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Fetal Diagn Ther. 2011;30(2):141-9. doi: 10.1159/000330636. Epub 2011 Sep 29.

Intracranial ultrasound abnormalities and fetal cytomegalovirus infection: report of 8 cases and review of the literature.

Author information

1
Department of Obstetrics and Gynecology, Istanbul Faculty of Medicine, Istanbul University, Turkey. jasmnus@yahoo.com

Abstract

OBJECTIVES:

The aim of this study was to evaluate fetal intracranial and other ultrasonographic findings in cytomegalovirus (CMV) infection.

METHODS:

Data on amniotic fluid CMV-DNA-PCR-positive pregnancies detected in our institution between January 2006 and June 2009 were reviewed retrospectively. Fetal biometric measurements, fetal anatomy, amniotic fluid volume, placental thickness and texture were analyzed for abnormalities.

RESULTS:

Eight fetuses were diagnosed with congenital CMV infection during the study interval. Their mean gestational age at diagnosis was 25.8 weeks (range: 23-29). All fetuses had intracranial abnormalities; increased periventricular echogenicity (n = 7), ventriculomegaly (n = 5), intracranial calcifications (n = 4), intraventricular adhesions (n = 4), thalamic hyperechogenicity (n = 3), mega cisterna magna (n = 3), lissencephaly (n = 2), vermian defect (n = 2) and cerebellar cyst (n = 1). All of them had accompanying extracranial findings, including hyperechogenic bowel (n = 6), cardiomegaly (n = 3), pericardial effusion (n = 2) and hepatosplenomegaly (n = 1). Intrauterine growth retardation was detected in 3 cases. Five pregnancies were terminated, and 1 intrauterine death occurred. The remaining 2 delivered vaginally at term. One of the live-born babies suffers from tetraparesis, mental retardation and autism, and the other has mild hemiplegia.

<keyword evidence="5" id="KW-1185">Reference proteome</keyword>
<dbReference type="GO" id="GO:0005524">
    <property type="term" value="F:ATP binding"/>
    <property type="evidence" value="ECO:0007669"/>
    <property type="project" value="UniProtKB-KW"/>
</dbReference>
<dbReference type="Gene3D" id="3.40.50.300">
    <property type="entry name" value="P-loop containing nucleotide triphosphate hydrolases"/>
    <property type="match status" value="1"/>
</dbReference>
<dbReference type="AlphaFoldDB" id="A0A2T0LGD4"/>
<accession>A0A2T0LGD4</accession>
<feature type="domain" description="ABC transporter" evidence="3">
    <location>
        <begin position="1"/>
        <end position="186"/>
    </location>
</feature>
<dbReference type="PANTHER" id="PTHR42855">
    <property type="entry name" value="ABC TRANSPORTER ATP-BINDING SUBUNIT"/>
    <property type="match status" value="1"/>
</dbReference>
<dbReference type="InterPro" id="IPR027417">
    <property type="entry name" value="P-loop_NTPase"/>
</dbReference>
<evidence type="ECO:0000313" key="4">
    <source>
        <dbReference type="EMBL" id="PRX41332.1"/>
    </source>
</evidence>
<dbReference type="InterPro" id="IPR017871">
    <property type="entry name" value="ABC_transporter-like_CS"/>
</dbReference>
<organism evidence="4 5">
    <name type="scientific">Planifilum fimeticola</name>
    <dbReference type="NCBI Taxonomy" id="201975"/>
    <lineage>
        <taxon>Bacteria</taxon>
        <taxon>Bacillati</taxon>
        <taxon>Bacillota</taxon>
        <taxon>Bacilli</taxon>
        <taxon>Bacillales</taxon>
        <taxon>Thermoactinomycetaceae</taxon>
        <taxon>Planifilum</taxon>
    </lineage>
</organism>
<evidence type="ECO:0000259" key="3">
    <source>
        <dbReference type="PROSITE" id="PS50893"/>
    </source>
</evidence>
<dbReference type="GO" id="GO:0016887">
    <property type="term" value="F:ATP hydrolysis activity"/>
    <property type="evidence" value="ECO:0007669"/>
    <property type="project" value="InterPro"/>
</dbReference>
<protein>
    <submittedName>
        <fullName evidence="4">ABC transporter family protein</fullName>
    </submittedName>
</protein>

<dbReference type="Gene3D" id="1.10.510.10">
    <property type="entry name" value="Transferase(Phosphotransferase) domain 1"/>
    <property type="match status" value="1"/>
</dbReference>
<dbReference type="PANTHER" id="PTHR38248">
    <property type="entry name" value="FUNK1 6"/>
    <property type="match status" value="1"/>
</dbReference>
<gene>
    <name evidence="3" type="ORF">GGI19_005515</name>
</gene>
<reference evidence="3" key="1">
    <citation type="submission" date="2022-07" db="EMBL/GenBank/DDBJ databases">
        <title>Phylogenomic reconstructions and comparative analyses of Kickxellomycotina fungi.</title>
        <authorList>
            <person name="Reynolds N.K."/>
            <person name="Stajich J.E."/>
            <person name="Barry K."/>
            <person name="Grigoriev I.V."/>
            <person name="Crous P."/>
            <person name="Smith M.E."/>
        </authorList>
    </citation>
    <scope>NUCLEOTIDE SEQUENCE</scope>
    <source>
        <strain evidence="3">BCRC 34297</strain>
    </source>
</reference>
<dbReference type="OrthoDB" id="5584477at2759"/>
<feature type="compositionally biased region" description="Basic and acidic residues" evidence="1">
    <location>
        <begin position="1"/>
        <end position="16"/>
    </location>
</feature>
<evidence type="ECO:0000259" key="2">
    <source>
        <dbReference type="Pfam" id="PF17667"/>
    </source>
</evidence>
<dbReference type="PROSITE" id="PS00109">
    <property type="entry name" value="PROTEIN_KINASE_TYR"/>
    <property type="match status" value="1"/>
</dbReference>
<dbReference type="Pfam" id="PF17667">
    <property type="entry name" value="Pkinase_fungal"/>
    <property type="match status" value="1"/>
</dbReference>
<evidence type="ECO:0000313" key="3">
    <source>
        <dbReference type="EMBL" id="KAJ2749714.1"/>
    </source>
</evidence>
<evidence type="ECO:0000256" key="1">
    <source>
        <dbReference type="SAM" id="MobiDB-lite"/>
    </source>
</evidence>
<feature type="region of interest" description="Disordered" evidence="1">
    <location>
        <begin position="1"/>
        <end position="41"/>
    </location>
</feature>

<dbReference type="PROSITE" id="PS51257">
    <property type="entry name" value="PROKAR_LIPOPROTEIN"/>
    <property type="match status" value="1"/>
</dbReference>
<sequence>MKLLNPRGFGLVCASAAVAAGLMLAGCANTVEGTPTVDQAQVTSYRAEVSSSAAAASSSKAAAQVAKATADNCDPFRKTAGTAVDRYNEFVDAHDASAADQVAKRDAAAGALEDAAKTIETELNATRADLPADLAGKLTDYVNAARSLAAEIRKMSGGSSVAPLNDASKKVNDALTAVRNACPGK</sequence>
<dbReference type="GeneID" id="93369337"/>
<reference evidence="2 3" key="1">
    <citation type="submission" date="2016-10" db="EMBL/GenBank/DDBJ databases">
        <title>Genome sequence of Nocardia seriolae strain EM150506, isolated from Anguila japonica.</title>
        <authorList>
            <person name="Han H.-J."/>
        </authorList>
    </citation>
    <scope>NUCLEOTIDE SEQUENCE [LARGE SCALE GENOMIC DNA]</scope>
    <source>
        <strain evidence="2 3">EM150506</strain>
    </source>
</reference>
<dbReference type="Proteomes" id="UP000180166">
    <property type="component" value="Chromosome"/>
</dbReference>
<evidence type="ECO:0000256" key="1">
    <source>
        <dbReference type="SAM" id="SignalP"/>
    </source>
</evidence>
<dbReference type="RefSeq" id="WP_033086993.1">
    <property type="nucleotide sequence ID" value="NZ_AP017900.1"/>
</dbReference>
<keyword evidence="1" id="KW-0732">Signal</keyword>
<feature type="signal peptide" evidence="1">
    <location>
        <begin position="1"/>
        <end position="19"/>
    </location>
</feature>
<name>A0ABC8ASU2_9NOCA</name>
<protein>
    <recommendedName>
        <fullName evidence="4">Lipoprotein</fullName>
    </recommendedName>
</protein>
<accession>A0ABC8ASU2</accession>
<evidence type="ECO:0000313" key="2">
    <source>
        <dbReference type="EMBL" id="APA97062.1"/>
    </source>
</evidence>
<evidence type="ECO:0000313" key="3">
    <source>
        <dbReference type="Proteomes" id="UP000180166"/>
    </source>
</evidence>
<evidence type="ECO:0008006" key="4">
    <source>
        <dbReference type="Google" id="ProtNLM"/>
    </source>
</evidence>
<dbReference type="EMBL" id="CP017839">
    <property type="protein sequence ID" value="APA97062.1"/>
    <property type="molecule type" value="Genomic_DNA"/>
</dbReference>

CONCLUSIONS:

The spectrum of sonographic findings may vary widely in patients with congenital CMV infection in the prenatal period. CMV should be kept in mind in differential diagnosis, particularly in fetuses with intracranial sonographic findings such as ventriculomegaly, calcifications, intraventricular adhesions and increased periventricular echogenicity.

PMID:
21952353
DOI:
10.1159/000330636
[Indexed for MEDLINE]

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